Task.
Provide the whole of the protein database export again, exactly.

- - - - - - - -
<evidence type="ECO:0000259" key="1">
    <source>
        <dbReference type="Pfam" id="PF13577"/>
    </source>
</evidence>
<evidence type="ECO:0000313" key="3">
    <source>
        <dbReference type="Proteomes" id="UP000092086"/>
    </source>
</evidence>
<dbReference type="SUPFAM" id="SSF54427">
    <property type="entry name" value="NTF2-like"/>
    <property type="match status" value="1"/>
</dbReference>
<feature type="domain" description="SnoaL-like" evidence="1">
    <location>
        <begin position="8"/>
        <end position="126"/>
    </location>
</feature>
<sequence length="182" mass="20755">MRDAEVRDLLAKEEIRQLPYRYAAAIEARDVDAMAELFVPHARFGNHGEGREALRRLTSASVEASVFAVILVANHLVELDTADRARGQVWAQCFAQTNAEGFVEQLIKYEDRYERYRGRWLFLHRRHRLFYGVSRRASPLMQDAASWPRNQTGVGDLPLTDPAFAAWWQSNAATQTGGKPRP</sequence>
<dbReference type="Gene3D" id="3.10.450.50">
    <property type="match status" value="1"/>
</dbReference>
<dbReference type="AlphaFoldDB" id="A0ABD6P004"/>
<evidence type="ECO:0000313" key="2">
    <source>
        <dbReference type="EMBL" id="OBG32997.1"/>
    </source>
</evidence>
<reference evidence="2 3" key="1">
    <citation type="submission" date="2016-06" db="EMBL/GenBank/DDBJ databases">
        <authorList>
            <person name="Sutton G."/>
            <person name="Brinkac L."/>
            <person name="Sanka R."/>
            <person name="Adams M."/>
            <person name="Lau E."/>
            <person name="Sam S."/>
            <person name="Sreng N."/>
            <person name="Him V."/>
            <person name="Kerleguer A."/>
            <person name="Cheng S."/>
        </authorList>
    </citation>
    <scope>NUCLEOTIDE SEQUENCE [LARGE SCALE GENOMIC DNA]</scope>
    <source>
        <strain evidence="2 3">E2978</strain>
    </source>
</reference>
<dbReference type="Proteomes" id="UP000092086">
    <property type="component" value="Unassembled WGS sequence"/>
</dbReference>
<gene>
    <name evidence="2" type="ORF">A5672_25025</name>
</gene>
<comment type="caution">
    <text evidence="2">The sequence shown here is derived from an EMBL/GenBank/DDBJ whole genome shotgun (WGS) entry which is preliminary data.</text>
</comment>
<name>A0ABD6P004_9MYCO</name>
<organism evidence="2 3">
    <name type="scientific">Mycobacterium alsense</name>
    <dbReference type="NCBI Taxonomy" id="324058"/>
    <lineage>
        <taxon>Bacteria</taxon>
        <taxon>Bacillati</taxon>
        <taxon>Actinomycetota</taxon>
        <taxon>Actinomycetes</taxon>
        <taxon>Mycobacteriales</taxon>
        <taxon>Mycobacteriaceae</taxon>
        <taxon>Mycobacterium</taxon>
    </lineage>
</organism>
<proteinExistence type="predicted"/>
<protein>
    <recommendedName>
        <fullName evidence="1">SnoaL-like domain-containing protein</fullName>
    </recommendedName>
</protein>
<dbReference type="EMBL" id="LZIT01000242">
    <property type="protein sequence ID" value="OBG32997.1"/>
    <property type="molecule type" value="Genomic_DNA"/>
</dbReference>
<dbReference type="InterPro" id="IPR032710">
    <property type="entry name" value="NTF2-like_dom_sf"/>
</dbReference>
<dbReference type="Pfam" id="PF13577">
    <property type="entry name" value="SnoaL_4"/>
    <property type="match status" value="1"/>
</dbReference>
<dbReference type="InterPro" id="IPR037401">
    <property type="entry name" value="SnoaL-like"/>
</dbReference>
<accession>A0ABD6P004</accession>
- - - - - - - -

<evidence type="ECO:0000259" key="1">
    <source>
        <dbReference type="Pfam" id="PF13577"/>
    </source>
</evidence>
<evidence type="ECO:0000313" key="3">
    <source>
        <dbReference type="Proteomes" id="UP000092086"/>
    </source>
</evidence>
<dbReference type="SUPFAM" id="SSF54427">
    <property type="entry name" value="NTF2-like"/>
    <property type="match status" value="1"/>
</dbReference>
<feature type="domain" description="SnoaL-like" evidence="1">
    <location>
        <begin position="8"/>
        <end position="126"/>
    </location>
</feature>
<sequence length="182" mass="20755">MRDAEVRDLLAKEEIRQLPYRYAAAIEARDVDAMAELFVPHARFGNHGEGREALRRLTSASVEASVFAVILVANHLVELDTADRARGQVWAQCFAQTNAEGFVEQLIKYEDRYERYRGRWLFLHRRHRLFYGVSRRASPLMQDAASWPRNQTGVGDLPLTDPAFAAWWQSNAATQTGGKPRP</sequence>
<dbReference type="Gene3D" id="3.10.450.50">
    <property type="match status" value="1"/>
</dbReference>
<dbReference type="AlphaFoldDB" id="A0ABD6P004"/>
<evidence type="ECO:0000313" key="2">
    <source>
        <dbReference type="EMBL" id="OBG32997.1"/>
    </source>
</evidence>
<reference evidence="2 3" key="1">
    <citation type="submission" date="2016-06" db="EMBL/GenBank/DDBJ databases">
        <authorList>
            <person name="Sutton G."/>
            <person name="Brinkac L."/>
            <person name="Sanka R."/>
            <person name="Adams M."/>
            <person name="Lau E."/>
            <person name="Sam S."/>
            <person name="Sreng N."/>
            <person name="Him V."/>
            <person name="Kerleguer A."/>
            <person name="Cheng S."/>
        </authorList>
    </citation>
    <scope>NUCLEOTIDE SEQUENCE [LARGE SCALE GENOMIC DNA]</scope>
    <source>
        <strain evidence="2 3">E2978</strain>
    </source>
</reference>
<dbReference type="Proteomes" id="UP000092086">
    <property type="component" value="Unassembled WGS sequence"/>
</dbReference>
<gene>
    <name evidence="2" type="ORF">A5672_25025</name>
</gene>
<comment type="caution">
    <text evidence="2">The sequence shown here is derived from an EMBL/GenBank/DDBJ whole genome shotgun (WGS) entry which is preliminary data.</text>
</comment>
<name>A0ABD6P004_9MYCO</name>
<organism evidence="2 3">
    <name type="scientific">Mycobacterium alsense</name>
    <dbReference type="NCBI Taxonomy" id="324058"/>
    <lineage>
        <taxon>Bacteria</taxon>
        <taxon>Bacillati</taxon>
        <taxon>Actinomycetota</taxon>
        <taxon>Actinomycetes</taxon>
        <taxon>Mycobacteriales</taxon>
        <taxon>Mycobacteriaceae</taxon>
        <taxon>Mycobacterium</taxon>
    </lineage>
</organism>
<proteinExistence type="predicted"/>
<protein>
    <recommendedName>
        <fullName evidence="1">SnoaL-like domain-containing protein</fullName>
    </recommendedName>
</protein>
<dbReference type="EMBL" id="LZIT01000242">
    <property type="protein sequence ID" value="OBG32997.1"/>
    <property type="molecule type" value="Genomic_DNA"/>
</dbReference>
<dbReference type="InterPro" id="IPR032710">
    <property type="entry name" value="NTF2-like_dom_sf"/>
</dbReference>
<dbReference type="Pfam" id="PF13577">
    <property type="entry name" value="SnoaL_4"/>
    <property type="match status" value="1"/>
</dbReference>
<dbReference type="InterPro" id="IPR037401">
    <property type="entry name" value="SnoaL-like"/>
</dbReference>
<accession>A0ABD6P004</accession>